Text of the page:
London Philharmonic/Vladimir Jurowski – Prélude à l’après-midi d’un faune, Tristan und Isolde, Poem of Ecstasy – Barbara Hannigan gives world premiere of Magnus Lindberg’s Accused: three interrogations

Debussy
Prélude à l’après-midi d’un faune
Magnus Lindberg
Accused: three interrogations for soprano and orchestra [co-commissioned by London Philharmonic Orchestra, Radio France, Gothenburg Symphony Orchestra, Toronto Symphony Orchestra, Cleveland Orchestra and Carnegie Hall: world premiere; sung in French, German and English with English surtitles]
Wagner
Tristan und Isolde – Prelude to Act I
Scriabin
Le Poème de l’extase, Op.54

Barbara Hanningan (soprano)

London Philharmonic Orchestra
Vladimir Jurowski


Reviewed by: Colin Anderson

Reviewed: 28 January, 2015
Venue: Southbank Centre, London – Royal Festival Hall

Vladimir Jurowski.Photograph: Sheila Rock, dressed by Ermenegildo ZegnaIt was a shame to lose Debussy’s music for Gabriele d’Annunzio’s Le martyre de Saint Sébastien, the so-called Symphonic Fragments in this instance, for this incidental music’s mysteriously translucent orchestration and dark passions fitted perfectly with the rest of the programme as originally designed. But, with the new Lindberg longer than expected, the saint became a faun, roughly a half shorter in length, here given an outing that was cool and superfine launched by guest flautist Michael Cox (from the BBC Symphony Orchestra), Vladimir Jurowski conducting from the off, conjuring a fluid, at times precipitate if ultimately organically blossoming account that was rather chaste (in music that can be erotic).

However long Magnus Lindberg’s Accused: three interrogations was anticipated as being (or as requested), it had been raised to 30 minutes within days of this LPO premiere (bringing with it the Debussy change) and then took 35 on the night. Scored for a standard full orchestra, Lindberg has set the transcripts of three grillings that all come under the category of citizen versus state, from the time of the French Revolution for Mademoiselle Théroigne de Méricourt, then to East Germany in the 1960s for a Stasi (Ministry for State Security) interview, and finally to more-recent times, the WikiLeaks trial of Bradley Manning.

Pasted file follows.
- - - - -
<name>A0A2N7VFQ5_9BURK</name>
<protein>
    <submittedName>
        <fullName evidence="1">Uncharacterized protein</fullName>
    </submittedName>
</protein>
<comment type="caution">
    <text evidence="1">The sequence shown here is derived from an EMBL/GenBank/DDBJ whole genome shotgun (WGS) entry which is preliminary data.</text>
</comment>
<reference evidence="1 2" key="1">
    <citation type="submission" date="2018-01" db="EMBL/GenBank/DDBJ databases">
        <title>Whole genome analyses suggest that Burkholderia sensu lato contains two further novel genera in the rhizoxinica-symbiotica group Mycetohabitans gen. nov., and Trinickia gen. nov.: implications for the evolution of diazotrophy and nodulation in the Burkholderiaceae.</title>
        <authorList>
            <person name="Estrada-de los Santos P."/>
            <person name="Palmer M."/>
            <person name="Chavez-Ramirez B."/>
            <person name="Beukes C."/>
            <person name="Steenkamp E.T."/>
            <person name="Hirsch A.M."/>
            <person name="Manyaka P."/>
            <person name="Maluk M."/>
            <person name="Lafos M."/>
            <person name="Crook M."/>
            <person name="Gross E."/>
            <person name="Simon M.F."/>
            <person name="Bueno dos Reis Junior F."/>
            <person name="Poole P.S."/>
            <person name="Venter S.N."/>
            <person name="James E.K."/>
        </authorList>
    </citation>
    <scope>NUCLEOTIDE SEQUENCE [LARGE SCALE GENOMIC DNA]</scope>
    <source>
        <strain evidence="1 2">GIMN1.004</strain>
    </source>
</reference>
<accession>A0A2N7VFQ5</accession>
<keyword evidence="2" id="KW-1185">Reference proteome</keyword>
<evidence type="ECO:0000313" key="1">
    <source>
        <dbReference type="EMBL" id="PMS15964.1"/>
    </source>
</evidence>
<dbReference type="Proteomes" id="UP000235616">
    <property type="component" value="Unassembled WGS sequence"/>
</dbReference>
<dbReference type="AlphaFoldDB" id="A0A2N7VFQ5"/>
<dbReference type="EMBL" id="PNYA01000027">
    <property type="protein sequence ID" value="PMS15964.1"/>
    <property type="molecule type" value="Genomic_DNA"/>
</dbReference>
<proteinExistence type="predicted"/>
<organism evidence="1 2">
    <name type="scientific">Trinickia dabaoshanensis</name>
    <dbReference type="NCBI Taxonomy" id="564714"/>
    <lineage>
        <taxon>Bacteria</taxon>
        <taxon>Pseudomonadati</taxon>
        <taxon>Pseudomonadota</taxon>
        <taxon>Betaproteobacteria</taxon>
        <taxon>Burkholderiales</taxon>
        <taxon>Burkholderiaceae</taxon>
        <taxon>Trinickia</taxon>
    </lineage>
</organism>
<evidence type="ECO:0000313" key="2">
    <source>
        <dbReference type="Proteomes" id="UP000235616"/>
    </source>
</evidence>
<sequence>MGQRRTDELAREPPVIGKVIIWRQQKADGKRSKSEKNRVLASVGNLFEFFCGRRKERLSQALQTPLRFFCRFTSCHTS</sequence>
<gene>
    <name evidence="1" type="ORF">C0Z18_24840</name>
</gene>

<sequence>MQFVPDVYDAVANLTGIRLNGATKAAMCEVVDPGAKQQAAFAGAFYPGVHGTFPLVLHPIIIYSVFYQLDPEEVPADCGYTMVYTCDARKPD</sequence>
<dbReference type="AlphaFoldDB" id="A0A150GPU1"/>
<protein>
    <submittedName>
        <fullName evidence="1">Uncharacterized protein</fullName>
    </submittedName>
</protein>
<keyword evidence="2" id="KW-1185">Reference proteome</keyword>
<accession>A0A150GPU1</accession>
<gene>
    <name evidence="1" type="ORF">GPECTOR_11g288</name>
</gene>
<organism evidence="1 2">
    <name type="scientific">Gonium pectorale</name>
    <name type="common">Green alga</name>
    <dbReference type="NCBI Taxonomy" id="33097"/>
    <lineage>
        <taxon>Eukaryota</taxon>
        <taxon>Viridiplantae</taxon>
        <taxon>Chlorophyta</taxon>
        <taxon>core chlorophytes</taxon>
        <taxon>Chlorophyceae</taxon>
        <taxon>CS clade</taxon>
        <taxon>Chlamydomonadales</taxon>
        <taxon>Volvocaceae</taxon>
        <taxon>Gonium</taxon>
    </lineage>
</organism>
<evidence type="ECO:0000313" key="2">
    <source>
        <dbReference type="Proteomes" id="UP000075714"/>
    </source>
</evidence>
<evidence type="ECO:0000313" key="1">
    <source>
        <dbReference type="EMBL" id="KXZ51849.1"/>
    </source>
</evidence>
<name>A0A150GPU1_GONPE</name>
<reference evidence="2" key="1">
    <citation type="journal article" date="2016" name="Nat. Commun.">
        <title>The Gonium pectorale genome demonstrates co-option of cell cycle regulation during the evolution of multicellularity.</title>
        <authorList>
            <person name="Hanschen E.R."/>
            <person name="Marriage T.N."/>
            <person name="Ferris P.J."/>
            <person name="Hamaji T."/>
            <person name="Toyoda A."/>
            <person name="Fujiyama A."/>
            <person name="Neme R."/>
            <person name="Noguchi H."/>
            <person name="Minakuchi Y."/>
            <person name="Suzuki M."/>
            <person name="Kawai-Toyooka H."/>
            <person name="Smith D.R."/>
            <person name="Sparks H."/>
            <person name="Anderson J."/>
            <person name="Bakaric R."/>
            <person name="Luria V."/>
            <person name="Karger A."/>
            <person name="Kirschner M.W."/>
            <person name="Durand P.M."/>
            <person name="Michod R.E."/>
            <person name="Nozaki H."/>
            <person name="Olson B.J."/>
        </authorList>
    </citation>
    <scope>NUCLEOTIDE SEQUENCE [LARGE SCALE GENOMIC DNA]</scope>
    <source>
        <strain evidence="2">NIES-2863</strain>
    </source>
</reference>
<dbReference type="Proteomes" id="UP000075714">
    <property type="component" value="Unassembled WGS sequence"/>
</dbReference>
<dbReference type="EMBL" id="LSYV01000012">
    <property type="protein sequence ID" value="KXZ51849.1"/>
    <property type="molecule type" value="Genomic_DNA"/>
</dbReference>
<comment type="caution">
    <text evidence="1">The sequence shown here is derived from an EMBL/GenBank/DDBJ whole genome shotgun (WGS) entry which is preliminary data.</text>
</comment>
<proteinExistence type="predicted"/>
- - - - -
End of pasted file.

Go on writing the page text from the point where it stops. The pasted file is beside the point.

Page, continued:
Barbara Hannigan.Photograph: www.barbarahannigan.comOn paper, literally, the various exchanges seemed limited beyond reading them as fact, so all praise to Lindberg for creating such a multi-faceted score, playing continuously in an accessible and communicative style, colourfully orchestrated with suggestions of the operatic and the cinematic, if maybe not enough differentiation save for the changes of language. Intense drama is part of the whole but so too the feeling that there are expansions that border on the indulgent, if brightened by the final “vocalise to freedom”.

If there are reservations with the piece, there were none on behalf of the performance, the LPO pristine and totally responsive to Jurowski’s insightful direction. Barbara Hannigan, as versatile as she is brilliant, was amazing, absolutely prepared and committed, dealing easefully with the Lulu-like stratospheric writing (and there is quite a lot of Berg in Lindberg’s idiom) as part of a wide range of demands made on the singer. With Hannigan it’s easy to run out of superlatives, for she draws you in and doesn’t let go, not through force but because of natural charisma and being a terrific musician. Magnus Lindberg (the recently appointed LPO’s Composer-in-Residence, succeeding Julian Anderson) seemed delighted with this first outing, certainly it was hugs all round.

After the interval – during which time Jurowski had the second violins and the violas swap places to give apposite antiphonal fiddles, and the double basses were increased to the conductor’s favoured ten – found highly-charged Wagner and Scriabin going very well together. The Prelude to Tristan was slow-burn suspense, played with much dynamism, beauty and feeling, a lava-flow of emotion, but the composer’s concert ending, however thematically related, meanders somewhat and takes the music away from the stage.

The largest orchestra needed in this concert was for Scriabin’s The Poem of Ecstasy (1908), extravagant yes but a masterpiece of lucid scoring, from delicate to eruptive. The mysterious opening chord was perfectly together and balanced, Jurowski simmering the music’s contemplations, volatility and transcendence. It’s impossible to forget the epic account that Lorin Maazel and the Philharmonia Orchestra gave at this address in December 2012, in which everything was taken further without losing the thread and the rousing overflow at the end was stupendous, but Jurowski created a different sense of space and delays, convincing in themselves, reaching for the sky and not shirking from orgiastic tumult, the LPO riding high, not least Pieter Schoeman’s seductive violin solos and Paul Beniston’s heroic contributions on trumpet.

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